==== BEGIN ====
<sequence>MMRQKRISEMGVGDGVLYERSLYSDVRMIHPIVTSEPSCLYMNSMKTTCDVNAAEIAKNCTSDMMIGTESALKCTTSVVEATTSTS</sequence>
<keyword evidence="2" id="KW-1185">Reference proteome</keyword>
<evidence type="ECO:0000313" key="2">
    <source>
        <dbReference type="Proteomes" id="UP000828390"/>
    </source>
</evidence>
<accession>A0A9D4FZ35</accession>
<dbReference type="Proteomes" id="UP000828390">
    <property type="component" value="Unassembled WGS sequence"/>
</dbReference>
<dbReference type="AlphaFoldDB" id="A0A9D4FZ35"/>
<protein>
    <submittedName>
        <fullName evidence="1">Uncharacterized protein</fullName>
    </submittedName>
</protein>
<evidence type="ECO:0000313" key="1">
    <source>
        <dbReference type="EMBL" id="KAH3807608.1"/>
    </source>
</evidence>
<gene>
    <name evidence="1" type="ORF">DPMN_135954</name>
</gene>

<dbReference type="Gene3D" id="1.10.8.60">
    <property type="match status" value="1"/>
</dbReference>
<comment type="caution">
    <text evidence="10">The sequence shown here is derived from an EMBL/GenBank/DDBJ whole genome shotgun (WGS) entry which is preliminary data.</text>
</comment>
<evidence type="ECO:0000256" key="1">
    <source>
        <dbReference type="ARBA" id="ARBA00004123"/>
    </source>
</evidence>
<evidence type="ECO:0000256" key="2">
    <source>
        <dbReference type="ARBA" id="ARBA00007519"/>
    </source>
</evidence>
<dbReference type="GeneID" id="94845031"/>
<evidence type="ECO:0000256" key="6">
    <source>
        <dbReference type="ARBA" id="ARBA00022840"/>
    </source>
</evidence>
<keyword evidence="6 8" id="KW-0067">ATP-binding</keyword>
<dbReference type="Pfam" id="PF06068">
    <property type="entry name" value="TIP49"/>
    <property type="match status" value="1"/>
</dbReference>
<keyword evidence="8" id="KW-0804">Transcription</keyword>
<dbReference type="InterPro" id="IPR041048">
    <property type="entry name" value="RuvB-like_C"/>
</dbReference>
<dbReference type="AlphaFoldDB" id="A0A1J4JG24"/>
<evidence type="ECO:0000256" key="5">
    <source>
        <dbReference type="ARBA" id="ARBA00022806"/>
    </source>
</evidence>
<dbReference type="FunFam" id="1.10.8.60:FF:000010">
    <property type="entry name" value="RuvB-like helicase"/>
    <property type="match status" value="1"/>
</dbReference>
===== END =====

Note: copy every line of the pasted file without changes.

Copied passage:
<sequence>MMRQKRISEMGVGDGVLYERSLYSDVRMIHPIVTSEPSCLYMNSMKTTCDVNAAEIAKNCTSDMMIGTESALKCTTSVVEATTSTS</sequence>
<keyword evidence="2" id="KW-1185">Reference proteome</keyword>
<evidence type="ECO:0000313" key="2">
    <source>
        <dbReference type="Proteomes" id="UP000828390"/>
    </source>
</evidence>
<accession>A0A9D4FZ35</accession>
<dbReference type="Proteomes" id="UP000828390">
    <property type="component" value="Unassembled WGS sequence"/>
</dbReference>
<dbReference type="AlphaFoldDB" id="A0A9D4FZ35"/>
<protein>
    <submittedName>
        <fullName evidence="1">Uncharacterized protein</fullName>
    </submittedName>
</protein>
<evidence type="ECO:0000313" key="1">
    <source>
        <dbReference type="EMBL" id="KAH3807608.1"/>
    </source>
</evidence>
<gene>
    <name evidence="1" type="ORF">DPMN_135954</name>
</gene>

<dbReference type="Gene3D" id="1.10.8.60">
    <property type="match status" value="1"/>
</dbReference>
<comment type="caution">
    <text evidence="10">The sequence shown here is derived from an EMBL/GenBank/DDBJ whole genome shotgun (WGS) entry which is preliminary data.</text>
</comment>
<evidence type="ECO:0000256" key="1">
    <source>
        <dbReference type="ARBA" id="ARBA00004123"/>
    </source>
</evidence>
<evidence type="ECO:0000256" key="2">
    <source>
        <dbReference type="ARBA" id="ARBA00007519"/>
    </source>
</evidence>
<dbReference type="GeneID" id="94845031"/>
<evidence type="ECO:0000256" key="6">
    <source>
        <dbReference type="ARBA" id="ARBA00022840"/>
    </source>
</evidence>
<keyword evidence="6 8" id="KW-0067">ATP-binding</keyword>
<dbReference type="Pfam" id="PF06068">
    <property type="entry name" value="TIP49"/>
    <property type="match status" value="1"/>
</dbReference>
<keyword evidence="8" id="KW-0804">Transcription</keyword>
<dbReference type="InterPro" id="IPR041048">
    <property type="entry name" value="RuvB-like_C"/>
</dbReference>
<dbReference type="AlphaFoldDB" id="A0A1J4JG24"/>
<evidence type="ECO:0000256" key="5">
    <source>
        <dbReference type="ARBA" id="ARBA00022806"/>
    </source>
</evidence>
<dbReference type="FunFam" id="1.10.8.60:FF:000010">
    <property type="entry name" value="RuvB-like helicase"/>
    <property type="match status" value="1"/>
</dbReference>